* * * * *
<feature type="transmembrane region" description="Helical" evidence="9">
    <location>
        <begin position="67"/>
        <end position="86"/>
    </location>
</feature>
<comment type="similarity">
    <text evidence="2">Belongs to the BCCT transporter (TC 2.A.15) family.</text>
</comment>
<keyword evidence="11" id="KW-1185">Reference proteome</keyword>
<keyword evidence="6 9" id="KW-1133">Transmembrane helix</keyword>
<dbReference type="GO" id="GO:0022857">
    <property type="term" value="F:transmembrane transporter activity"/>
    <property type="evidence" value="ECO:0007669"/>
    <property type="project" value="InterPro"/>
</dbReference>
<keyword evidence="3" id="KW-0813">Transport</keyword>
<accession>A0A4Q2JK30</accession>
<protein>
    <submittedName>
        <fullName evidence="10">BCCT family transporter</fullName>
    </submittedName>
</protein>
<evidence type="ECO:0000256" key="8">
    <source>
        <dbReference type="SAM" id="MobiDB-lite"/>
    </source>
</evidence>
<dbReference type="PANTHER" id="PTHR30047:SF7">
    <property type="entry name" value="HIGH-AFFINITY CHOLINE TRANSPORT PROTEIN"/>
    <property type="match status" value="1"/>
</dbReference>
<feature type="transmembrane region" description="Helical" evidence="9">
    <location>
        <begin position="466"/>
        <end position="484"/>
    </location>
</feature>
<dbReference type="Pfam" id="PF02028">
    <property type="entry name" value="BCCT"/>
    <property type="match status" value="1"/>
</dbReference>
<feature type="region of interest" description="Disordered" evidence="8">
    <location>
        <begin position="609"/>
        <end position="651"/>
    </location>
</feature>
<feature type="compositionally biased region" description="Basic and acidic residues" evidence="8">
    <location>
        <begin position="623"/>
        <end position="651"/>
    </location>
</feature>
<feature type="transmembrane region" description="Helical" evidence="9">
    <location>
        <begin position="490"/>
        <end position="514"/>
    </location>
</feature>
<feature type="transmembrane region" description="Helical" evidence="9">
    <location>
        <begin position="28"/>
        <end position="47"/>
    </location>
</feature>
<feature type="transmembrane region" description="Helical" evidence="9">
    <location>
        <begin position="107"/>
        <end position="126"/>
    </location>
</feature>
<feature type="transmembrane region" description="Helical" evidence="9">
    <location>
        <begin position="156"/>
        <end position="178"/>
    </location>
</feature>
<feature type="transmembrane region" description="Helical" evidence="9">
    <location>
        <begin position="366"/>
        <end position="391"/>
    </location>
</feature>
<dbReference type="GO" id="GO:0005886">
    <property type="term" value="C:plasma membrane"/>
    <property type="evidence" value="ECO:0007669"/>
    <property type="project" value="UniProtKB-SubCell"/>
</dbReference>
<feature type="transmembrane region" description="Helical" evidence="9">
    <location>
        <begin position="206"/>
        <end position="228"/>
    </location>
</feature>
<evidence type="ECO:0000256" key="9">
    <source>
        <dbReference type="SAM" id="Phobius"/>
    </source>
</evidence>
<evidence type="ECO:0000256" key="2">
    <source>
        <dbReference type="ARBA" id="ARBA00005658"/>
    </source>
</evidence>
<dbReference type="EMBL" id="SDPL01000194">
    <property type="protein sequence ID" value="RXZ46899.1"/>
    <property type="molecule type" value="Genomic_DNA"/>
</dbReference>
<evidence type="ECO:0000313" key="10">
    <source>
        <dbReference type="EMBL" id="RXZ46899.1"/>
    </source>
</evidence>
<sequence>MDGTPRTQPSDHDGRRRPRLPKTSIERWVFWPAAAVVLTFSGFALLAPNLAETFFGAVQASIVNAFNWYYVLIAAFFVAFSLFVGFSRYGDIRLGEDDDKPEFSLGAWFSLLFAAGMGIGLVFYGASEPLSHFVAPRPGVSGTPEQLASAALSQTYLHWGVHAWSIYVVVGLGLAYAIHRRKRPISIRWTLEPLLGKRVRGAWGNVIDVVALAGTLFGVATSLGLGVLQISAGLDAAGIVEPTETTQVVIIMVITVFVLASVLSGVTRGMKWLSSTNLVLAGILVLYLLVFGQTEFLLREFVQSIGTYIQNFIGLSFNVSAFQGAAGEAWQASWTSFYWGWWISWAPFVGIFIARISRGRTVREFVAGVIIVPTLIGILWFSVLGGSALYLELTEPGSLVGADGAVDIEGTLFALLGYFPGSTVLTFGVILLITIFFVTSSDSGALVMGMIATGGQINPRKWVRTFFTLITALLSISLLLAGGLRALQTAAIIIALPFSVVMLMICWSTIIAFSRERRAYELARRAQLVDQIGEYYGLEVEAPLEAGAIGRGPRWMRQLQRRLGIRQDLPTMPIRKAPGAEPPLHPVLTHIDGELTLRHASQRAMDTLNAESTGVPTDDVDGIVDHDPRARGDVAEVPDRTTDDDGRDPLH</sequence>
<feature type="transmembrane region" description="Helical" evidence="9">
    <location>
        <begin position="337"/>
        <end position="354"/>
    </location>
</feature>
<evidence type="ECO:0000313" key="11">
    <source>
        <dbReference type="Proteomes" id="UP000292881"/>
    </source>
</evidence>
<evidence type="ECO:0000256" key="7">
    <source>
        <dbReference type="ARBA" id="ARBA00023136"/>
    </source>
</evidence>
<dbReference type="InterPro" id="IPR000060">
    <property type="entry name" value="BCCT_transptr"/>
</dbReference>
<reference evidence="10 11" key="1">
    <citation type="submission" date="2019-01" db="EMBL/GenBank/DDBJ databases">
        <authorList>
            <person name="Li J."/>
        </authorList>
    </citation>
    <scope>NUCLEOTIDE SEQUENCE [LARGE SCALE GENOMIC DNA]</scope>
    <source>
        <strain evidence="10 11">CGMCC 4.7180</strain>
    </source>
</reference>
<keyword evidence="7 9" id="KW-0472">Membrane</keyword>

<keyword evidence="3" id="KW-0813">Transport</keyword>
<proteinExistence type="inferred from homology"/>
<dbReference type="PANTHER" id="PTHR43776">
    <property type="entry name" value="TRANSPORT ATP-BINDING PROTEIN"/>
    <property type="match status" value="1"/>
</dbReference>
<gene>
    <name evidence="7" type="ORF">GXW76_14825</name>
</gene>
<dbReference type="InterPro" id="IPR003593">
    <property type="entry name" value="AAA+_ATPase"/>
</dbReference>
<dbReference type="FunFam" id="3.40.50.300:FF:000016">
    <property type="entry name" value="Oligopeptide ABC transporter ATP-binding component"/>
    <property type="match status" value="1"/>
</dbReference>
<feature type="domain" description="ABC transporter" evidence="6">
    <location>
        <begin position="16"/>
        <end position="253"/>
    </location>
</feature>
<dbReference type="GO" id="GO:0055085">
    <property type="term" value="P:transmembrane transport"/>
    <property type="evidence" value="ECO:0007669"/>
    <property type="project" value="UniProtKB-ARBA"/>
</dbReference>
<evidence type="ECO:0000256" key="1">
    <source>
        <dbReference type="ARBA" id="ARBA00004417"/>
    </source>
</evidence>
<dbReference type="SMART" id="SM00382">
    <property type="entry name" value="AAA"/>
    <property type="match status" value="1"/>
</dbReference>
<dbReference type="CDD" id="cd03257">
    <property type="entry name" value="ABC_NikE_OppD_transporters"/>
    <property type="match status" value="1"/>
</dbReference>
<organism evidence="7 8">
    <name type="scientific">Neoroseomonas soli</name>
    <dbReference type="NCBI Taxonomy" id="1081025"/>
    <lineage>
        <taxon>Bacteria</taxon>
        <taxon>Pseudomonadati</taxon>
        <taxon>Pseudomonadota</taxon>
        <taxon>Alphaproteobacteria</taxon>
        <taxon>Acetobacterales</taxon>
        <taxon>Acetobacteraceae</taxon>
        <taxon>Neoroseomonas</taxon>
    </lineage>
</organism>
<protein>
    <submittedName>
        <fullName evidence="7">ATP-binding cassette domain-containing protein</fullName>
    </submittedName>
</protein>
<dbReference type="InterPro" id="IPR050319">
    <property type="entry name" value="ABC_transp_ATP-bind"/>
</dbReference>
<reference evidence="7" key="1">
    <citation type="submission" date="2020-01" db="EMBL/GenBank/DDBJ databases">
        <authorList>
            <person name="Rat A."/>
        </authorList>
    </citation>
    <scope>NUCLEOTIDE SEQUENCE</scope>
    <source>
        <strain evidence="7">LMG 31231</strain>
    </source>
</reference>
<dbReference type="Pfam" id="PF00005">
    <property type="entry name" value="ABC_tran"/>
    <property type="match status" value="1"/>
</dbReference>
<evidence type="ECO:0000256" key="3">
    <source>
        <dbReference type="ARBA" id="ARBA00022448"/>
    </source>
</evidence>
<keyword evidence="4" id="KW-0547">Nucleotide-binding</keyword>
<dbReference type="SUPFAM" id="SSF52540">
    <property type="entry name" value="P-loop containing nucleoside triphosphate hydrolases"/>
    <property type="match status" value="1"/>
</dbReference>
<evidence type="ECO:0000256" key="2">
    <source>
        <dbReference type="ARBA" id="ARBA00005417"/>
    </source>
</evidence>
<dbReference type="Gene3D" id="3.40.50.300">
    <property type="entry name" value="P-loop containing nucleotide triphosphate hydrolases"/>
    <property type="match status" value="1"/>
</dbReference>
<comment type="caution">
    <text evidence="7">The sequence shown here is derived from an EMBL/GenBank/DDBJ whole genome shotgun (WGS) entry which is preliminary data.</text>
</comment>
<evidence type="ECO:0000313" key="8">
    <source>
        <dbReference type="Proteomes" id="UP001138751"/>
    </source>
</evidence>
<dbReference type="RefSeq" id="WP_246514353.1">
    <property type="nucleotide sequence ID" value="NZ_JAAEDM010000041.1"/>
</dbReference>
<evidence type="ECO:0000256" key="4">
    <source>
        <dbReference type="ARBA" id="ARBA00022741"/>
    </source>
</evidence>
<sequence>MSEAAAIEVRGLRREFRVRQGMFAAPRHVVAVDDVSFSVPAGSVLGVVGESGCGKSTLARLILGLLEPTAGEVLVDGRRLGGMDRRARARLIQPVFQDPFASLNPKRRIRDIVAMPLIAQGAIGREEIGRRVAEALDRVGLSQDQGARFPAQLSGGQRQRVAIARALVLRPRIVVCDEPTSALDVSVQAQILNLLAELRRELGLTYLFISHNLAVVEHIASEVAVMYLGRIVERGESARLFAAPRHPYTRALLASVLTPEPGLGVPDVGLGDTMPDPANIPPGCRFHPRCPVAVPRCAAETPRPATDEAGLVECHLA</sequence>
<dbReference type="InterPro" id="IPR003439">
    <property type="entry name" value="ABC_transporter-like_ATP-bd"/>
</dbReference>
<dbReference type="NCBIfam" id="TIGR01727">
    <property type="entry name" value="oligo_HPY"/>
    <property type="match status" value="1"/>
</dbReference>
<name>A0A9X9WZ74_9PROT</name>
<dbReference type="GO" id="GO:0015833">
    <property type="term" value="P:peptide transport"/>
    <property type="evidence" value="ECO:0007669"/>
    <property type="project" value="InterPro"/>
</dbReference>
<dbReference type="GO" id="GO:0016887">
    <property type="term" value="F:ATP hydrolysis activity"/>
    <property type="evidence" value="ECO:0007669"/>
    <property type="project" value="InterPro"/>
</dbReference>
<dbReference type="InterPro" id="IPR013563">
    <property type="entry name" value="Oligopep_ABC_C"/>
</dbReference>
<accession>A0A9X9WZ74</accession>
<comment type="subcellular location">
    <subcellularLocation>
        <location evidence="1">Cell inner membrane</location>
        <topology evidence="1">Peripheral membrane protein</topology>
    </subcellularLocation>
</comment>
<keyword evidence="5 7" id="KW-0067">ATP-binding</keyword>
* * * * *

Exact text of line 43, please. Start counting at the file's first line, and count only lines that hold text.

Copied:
<feature type="region of interest" description="Disordered" evidence="8">